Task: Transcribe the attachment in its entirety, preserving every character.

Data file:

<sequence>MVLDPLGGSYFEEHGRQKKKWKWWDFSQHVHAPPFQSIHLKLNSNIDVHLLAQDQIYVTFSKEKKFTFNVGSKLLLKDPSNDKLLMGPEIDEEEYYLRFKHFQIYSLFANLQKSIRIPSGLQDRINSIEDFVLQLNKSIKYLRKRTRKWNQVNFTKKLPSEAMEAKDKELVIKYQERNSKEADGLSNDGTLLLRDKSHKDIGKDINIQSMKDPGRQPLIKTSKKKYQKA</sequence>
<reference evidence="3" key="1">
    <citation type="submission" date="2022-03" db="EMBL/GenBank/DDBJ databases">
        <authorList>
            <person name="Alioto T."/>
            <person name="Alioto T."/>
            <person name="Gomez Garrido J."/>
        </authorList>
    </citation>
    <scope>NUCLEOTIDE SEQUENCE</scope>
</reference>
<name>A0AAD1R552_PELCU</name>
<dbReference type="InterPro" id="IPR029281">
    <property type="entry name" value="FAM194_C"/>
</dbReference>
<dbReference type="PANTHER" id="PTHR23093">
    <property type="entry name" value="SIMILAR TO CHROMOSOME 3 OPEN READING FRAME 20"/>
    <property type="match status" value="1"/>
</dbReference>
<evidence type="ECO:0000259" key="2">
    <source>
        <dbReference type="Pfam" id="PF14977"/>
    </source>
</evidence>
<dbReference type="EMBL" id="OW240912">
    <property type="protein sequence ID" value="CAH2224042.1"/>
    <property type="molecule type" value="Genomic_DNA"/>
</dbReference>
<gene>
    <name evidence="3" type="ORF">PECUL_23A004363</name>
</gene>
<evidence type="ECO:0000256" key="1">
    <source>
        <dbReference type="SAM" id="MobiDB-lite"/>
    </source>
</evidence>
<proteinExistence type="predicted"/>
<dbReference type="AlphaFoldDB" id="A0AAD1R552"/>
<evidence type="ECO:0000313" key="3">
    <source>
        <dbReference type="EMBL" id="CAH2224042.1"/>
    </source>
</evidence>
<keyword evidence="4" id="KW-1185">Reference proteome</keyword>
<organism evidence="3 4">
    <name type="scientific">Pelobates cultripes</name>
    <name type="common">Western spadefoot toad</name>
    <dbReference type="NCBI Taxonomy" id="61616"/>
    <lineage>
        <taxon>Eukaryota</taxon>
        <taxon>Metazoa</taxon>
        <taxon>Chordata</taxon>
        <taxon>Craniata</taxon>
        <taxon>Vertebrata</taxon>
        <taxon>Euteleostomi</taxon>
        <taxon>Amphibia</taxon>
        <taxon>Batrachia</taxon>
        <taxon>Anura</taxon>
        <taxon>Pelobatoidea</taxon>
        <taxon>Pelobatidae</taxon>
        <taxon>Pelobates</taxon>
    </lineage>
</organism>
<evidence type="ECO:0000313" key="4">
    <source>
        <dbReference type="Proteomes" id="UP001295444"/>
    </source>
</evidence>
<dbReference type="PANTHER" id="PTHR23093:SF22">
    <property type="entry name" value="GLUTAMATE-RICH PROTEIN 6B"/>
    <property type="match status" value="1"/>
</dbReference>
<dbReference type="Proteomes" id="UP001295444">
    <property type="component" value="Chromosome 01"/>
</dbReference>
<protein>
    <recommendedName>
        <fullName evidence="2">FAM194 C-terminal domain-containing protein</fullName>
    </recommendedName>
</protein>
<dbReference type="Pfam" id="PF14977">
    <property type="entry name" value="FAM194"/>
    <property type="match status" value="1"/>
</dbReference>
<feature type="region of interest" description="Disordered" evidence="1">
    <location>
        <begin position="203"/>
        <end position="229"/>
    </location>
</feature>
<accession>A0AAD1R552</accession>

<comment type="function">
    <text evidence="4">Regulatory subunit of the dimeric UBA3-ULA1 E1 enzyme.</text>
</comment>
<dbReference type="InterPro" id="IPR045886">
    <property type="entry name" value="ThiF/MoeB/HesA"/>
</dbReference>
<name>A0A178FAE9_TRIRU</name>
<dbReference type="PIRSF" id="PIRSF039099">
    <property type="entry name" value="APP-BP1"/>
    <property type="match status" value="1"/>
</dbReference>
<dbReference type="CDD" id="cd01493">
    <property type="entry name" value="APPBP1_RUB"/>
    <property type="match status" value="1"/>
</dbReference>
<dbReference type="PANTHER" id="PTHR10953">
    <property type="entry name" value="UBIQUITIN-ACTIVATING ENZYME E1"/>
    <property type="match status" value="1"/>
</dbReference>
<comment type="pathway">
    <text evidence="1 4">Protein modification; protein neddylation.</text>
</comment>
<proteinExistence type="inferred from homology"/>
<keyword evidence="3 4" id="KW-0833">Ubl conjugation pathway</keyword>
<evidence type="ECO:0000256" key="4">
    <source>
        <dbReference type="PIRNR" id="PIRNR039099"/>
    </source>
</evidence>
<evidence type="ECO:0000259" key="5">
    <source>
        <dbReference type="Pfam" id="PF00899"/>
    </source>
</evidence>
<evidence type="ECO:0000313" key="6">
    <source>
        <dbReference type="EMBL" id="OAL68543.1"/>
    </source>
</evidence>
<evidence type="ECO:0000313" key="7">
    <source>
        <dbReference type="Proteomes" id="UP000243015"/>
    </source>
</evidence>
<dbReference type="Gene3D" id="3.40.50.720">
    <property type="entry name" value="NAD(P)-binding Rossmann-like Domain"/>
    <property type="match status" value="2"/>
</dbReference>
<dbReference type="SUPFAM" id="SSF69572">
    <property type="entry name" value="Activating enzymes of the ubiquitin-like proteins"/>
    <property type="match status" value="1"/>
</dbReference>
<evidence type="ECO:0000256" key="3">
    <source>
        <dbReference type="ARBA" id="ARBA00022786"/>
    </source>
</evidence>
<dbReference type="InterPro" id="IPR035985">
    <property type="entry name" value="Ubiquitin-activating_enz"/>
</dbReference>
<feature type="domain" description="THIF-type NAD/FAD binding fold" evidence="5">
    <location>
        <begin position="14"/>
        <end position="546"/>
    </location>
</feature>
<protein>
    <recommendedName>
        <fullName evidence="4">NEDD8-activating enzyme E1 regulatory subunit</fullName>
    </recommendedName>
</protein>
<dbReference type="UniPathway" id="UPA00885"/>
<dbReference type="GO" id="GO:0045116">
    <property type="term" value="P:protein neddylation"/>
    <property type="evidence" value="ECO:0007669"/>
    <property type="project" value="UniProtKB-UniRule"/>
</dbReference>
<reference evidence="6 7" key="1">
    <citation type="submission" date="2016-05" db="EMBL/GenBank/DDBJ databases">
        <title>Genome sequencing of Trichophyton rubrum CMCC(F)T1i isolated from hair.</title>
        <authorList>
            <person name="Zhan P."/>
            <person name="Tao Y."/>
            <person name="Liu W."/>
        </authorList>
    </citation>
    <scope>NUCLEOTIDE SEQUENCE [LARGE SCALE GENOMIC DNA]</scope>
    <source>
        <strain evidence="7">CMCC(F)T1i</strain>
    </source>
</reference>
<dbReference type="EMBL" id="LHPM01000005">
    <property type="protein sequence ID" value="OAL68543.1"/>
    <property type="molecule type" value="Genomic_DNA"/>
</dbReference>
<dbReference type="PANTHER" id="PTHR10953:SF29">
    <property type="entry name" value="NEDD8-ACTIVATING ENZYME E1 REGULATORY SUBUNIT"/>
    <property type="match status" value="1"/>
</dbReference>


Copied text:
<sequence>MVLDPLGGSYFEEHGRQKKKWKWWDFSQHVHAPPFQSIHLKLNSNIDVHLLAQDQIYVTFSKEKKFTFNVGSKLLLKDPSNDKLLMGPEIDEEEYYLRFKHFQIYSLFANLQKSIRIPSGLQDRINSIEDFVLQLNKSIKYLRKRTRKWNQVNFTKKLPSEAMEAKDKELVIKYQERNSKEADGLSNDGTLLLRDKSHKDIGKDINIQSMKDPGRQPLIKTSKKKYQKA</sequence>
<reference evidence="3" key="1">
    <citation type="submission" date="2022-03" db="EMBL/GenBank/DDBJ databases">
        <authorList>
            <person name="Alioto T."/>
            <person name="Alioto T."/>
            <person name="Gomez Garrido J."/>
        </authorList>
    </citation>
    <scope>NUCLEOTIDE SEQUENCE</scope>
</reference>
<name>A0AAD1R552_PELCU</name>
<dbReference type="InterPro" id="IPR029281">
    <property type="entry name" value="FAM194_C"/>
</dbReference>
<dbReference type="PANTHER" id="PTHR23093">
    <property type="entry name" value="SIMILAR TO CHROMOSOME 3 OPEN READING FRAME 20"/>
    <property type="match status" value="1"/>
</dbReference>
<evidence type="ECO:0000259" key="2">
    <source>
        <dbReference type="Pfam" id="PF14977"/>
    </source>
</evidence>
<dbReference type="EMBL" id="OW240912">
    <property type="protein sequence ID" value="CAH2224042.1"/>
    <property type="molecule type" value="Genomic_DNA"/>
</dbReference>
<gene>
    <name evidence="3" type="ORF">PECUL_23A004363</name>
</gene>
<evidence type="ECO:0000256" key="1">
    <source>
        <dbReference type="SAM" id="MobiDB-lite"/>
    </source>
</evidence>
<proteinExistence type="predicted"/>
<dbReference type="AlphaFoldDB" id="A0AAD1R552"/>
<evidence type="ECO:0000313" key="3">
    <source>
        <dbReference type="EMBL" id="CAH2224042.1"/>
    </source>
</evidence>
<keyword evidence="4" id="KW-1185">Reference proteome</keyword>
<organism evidence="3 4">
    <name type="scientific">Pelobates cultripes</name>
    <name type="common">Western spadefoot toad</name>
    <dbReference type="NCBI Taxonomy" id="61616"/>
    <lineage>
        <taxon>Eukaryota</taxon>
        <taxon>Metazoa</taxon>
        <taxon>Chordata</taxon>
        <taxon>Craniata</taxon>
        <taxon>Vertebrata</taxon>
        <taxon>Euteleostomi</taxon>
        <taxon>Amphibia</taxon>
        <taxon>Batrachia</taxon>
        <taxon>Anura</taxon>
        <taxon>Pelobatoidea</taxon>
        <taxon>Pelobatidae</taxon>
        <taxon>Pelobates</taxon>
    </lineage>
</organism>
<evidence type="ECO:0000313" key="4">
    <source>
        <dbReference type="Proteomes" id="UP001295444"/>
    </source>
</evidence>
<dbReference type="PANTHER" id="PTHR23093:SF22">
    <property type="entry name" value="GLUTAMATE-RICH PROTEIN 6B"/>
    <property type="match status" value="1"/>
</dbReference>
<dbReference type="Proteomes" id="UP001295444">
    <property type="component" value="Chromosome 01"/>
</dbReference>
<protein>
    <recommendedName>
        <fullName evidence="2">FAM194 C-terminal domain-containing protein</fullName>
    </recommendedName>
</protein>
<dbReference type="Pfam" id="PF14977">
    <property type="entry name" value="FAM194"/>
    <property type="match status" value="1"/>
</dbReference>
<feature type="region of interest" description="Disordered" evidence="1">
    <location>
        <begin position="203"/>
        <end position="229"/>
    </location>
</feature>
<accession>A0AAD1R552</accession>

<comment type="function">
    <text evidence="4">Regulatory subunit of the dimeric UBA3-ULA1 E1 enzyme.</text>
</comment>
<dbReference type="InterPro" id="IPR045886">
    <property type="entry name" value="ThiF/MoeB/HesA"/>
</dbReference>
<name>A0A178FAE9_TRIRU</name>
<dbReference type="PIRSF" id="PIRSF039099">
    <property type="entry name" value="APP-BP1"/>
    <property type="match status" value="1"/>
</dbReference>
<dbReference type="CDD" id="cd01493">
    <property type="entry name" value="APPBP1_RUB"/>
    <property type="match status" value="1"/>
</dbReference>
<dbReference type="PANTHER" id="PTHR10953">
    <property type="entry name" value="UBIQUITIN-ACTIVATING ENZYME E1"/>
    <property type="match status" value="1"/>
</dbReference>
<comment type="pathway">
    <text evidence="1 4">Protein modification; protein neddylation.</text>
</comment>
<proteinExistence type="inferred from homology"/>
<keyword evidence="3 4" id="KW-0833">Ubl conjugation pathway</keyword>
<evidence type="ECO:0000256" key="4">
    <source>
        <dbReference type="PIRNR" id="PIRNR039099"/>
    </source>
</evidence>
<evidence type="ECO:0000259" key="5">
    <source>
        <dbReference type="Pfam" id="PF00899"/>
    </source>
</evidence>
<evidence type="ECO:0000313" key="6">
    <source>
        <dbReference type="EMBL" id="OAL68543.1"/>
    </source>
</evidence>
<evidence type="ECO:0000313" key="7">
    <source>
        <dbReference type="Proteomes" id="UP000243015"/>
    </source>
</evidence>
<dbReference type="Gene3D" id="3.40.50.720">
    <property type="entry name" value="NAD(P)-binding Rossmann-like Domain"/>
    <property type="match status" value="2"/>
</dbReference>
<dbReference type="SUPFAM" id="SSF69572">
    <property type="entry name" value="Activating enzymes of the ubiquitin-like proteins"/>
    <property type="match status" value="1"/>
</dbReference>
<evidence type="ECO:0000256" key="3">
    <source>
        <dbReference type="ARBA" id="ARBA00022786"/>
    </source>
</evidence>
<dbReference type="InterPro" id="IPR035985">
    <property type="entry name" value="Ubiquitin-activating_enz"/>
</dbReference>
<feature type="domain" description="THIF-type NAD/FAD binding fold" evidence="5">
    <location>
        <begin position="14"/>
        <end position="546"/>
    </location>
</feature>
<protein>
    <recommendedName>
        <fullName evidence="4">NEDD8-activating enzyme E1 regulatory subunit</fullName>
    </recommendedName>
</protein>
<dbReference type="UniPathway" id="UPA00885"/>
<dbReference type="GO" id="GO:0045116">
    <property type="term" value="P:protein neddylation"/>
    <property type="evidence" value="ECO:0007669"/>
    <property type="project" value="UniProtKB-UniRule"/>
</dbReference>
<reference evidence="6 7" key="1">
    <citation type="submission" date="2016-05" db="EMBL/GenBank/DDBJ databases">
        <title>Genome sequencing of Trichophyton rubrum CMCC(F)T1i isolated from hair.</title>
        <authorList>
            <person name="Zhan P."/>
            <person name="Tao Y."/>
            <person name="Liu W."/>
        </authorList>
    </citation>
    <scope>NUCLEOTIDE SEQUENCE [LARGE SCALE GENOMIC DNA]</scope>
    <source>
        <strain evidence="7">CMCC(F)T1i</strain>
    </source>
</reference>
<dbReference type="EMBL" id="LHPM01000005">
    <property type="protein sequence ID" value="OAL68543.1"/>
    <property type="molecule type" value="Genomic_DNA"/>
</dbReference>
<dbReference type="PANTHER" id="PTHR10953:SF29">
    <property type="entry name" value="NEDD8-ACTIVATING ENZYME E1 REGULATORY SUBUNIT"/>
    <property type="match status" value="1"/>
</dbReference>